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In Debt: Luke 7

In Summary: Luke 7 shows us a combination of teaching and preaching in the life of Jesus. We get the healing of the centurion’s servant, the raising of the widow’s son in Nain, and John’s disciples asking for some clarity about who Jesus is. These came on behalf of John.

The raising of the widow’s son raises some chronological questions, because none of the Gospel writers were intent on satisfying our timeline-oriented society. It appears to be the first recorded time that Jesus demonstrates His power over death, though there are statements about Him doing so elsewhere. Further, in the answer to John the Baptist, we see Jesus refer to “the dead are raised” (7:22) as if this has happened more than once. Notice that this healing is met with both fear and worship (7:16), and we never see Jesus preach a funeral—He just raises the dead.

John’s disciples come to ask a question from their imprisoned leader. Apparently, though John had been certain about Jesus, he was starting to have doubts. Jesus deals with those and in the process explains who John was. He also contrasts the differing lifestyles of Himself and John, and points out that there is no way to make some people happy.


In Focus: Then comes the major story of this chapter. Jesus goes to dinner with a Pharisee. Let that soak for a moment. As much as He criticized Pharisees, He still ate with them. While they are having dinner, a woman comes in and washes His feet with her tears. Then she anoints His feet with perfume.

The Pharisee mutters under his breath that if Jesus had any spiritual sense, He would know what kind of sinner this woman was—hinting that the Lord was being made a partner to her sin by sitting there. Jesus responds by pointing out how one who has been forgiven much, loves much—especially compared to the one who has been forgiven only a little.

Being a good Pharisee, the critic does not comprehend that he, too, needed much forgiveness. Considering the parable Jesus used to illustrate the point shows that the Pharisee was in need as well. Jesus highlights forgiveness by telling of two men who were in monetary debt. Both would likely be a lifetime trying to pay it back—one would die with a little less debt than the other. Both were forgiven, but the one whose debt was bigger was more gracious. Both were in trouble, but only one truly recognized it.


In Practice: Have you ever been in debt to moneylenders? I have, and still am. It’s a long story that involves a combination of bad choices and the housing market collapse. Suffice it to say, I could have much love for some financial institutions if they were forgiving. They are not—and don’t let anyone fool you, the “loss” that many banks have taken on mortgages is a “loss” of profits—on mine, they only made $25K in 4 years instead of $30K had it been paid off perfectly at sale. (Don’t worry, they were made “whole” through tax money approved in 2009.)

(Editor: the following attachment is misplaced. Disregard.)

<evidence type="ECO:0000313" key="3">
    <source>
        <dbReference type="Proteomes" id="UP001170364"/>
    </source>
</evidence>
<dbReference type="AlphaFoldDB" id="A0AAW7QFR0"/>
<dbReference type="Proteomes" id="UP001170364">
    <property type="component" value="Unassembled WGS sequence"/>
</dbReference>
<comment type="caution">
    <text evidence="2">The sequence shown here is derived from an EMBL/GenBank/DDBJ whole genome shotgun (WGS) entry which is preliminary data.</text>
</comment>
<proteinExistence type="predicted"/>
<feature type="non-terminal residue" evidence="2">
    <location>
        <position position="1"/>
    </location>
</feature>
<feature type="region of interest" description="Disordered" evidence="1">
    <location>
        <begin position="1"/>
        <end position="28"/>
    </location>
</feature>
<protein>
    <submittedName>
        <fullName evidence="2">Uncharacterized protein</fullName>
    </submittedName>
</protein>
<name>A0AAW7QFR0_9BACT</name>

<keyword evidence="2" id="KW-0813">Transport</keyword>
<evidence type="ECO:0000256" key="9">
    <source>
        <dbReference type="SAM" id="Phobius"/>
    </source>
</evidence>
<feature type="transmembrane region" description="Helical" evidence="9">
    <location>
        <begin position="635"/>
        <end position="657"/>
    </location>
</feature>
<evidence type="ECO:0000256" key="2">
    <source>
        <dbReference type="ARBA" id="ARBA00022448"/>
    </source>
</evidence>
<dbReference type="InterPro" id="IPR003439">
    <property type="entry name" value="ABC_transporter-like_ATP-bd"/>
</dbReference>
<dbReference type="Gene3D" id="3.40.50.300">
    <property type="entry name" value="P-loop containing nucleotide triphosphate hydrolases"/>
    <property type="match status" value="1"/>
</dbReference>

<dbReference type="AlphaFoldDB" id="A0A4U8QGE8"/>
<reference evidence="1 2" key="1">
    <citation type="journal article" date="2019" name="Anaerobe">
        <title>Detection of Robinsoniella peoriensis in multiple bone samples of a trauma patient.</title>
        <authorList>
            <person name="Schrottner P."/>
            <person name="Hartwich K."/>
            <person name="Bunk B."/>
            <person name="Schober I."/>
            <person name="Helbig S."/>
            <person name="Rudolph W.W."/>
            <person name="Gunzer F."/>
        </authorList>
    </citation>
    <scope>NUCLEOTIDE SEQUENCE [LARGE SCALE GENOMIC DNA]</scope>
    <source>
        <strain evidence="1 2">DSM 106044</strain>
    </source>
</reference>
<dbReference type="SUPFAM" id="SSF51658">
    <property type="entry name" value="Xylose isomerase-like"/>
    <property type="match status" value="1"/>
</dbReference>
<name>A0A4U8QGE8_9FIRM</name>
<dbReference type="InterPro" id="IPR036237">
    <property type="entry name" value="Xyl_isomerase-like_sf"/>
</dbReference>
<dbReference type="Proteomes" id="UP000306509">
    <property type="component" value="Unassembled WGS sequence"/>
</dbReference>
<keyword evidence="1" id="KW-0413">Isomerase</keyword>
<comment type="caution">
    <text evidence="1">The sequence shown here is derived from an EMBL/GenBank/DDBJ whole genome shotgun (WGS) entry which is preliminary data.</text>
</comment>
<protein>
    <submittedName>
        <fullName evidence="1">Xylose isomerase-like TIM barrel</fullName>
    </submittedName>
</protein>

I digress: we all know what it’s like to be indebted. Maybe you have been fortunate to avoid the monetary debt, but it takes an isolated life to never owe something to another, even if you only owe affection and compassion. We are not sufficient for ourselves, and so find ourselves always needing others. That sense of indebtedness is not always bad, but sometimes we feel a debt we’ll never repay. And then we’re told not to worry about it and we feel relief that bleeds over into admiration for the giver.

Why? Because they were not “made whole” on their loss, but instead absorbed it as part of their character. As part of their grace and humility. Sometimes, because they were once forgiven and pass that on. However it may slice, they did it because forgiving was part of who they chose to be, not because they were forced to.

Take this, and amplify it. Jesus forgives not because He is compelled to by another, nor because He is made whole by anything else, but because it who He choose to be. He chooses to be the healer of our souls, the forgiver of our sins. He chose to be the sacrifice to pay to make it possible—the reality is there is no aspect where the Lord is not the Lord in forgiving. He is in charge, choosing through it all.

If we are to be like Him, we will note two practices. First, we will practice humility by seeking His forgiveness and the forgiveness of others. We know we have done wrong, and it is the better part of growth to admit that upfront. I need forgiveness, you need forgiveness. And err on the side of assuming you need it, rather than thinking you have done no wrong.

Second we should adopt the attitude of the Lord and be forgiving. There is much more about how relationships are affected, sometimes permanently, due to sin. The focus is this here: we ought to forgive, and we ought to allow room for the Lord God to forgive. Holding grudges does no good, and assuming that because we know someone’s sin means that God and everyone else needs reminded is questionable. There are times to warn, and times to let the past be the past. Jesus was in no danger from the woman, so why the Pharisee’s concern? Only religio-pious-babble. If that’s what you have, then let it go.

In Nerdiness: The biggest nerd item here is standard Synoptic Gospel questions: Matthew, Mark, Luke, and John all record an anointing of Jesus. Matthew, Mark, and John reference the anointing in the Passion Week and place it in Bethany. Luke’s event is geographically disconnected—He’s been in Capernaum and Nain, but we do not know where Jesus is in Luke 7.


Are these all tellings of the same event? Or does it occur more than once? If it is the same, then Mary (of Martha, Mary, and Lazarus) is the “sinful woman” of Luke 7. If it’s not the same, then one has other questions…this is why we read, and re-read. We learn as we go.

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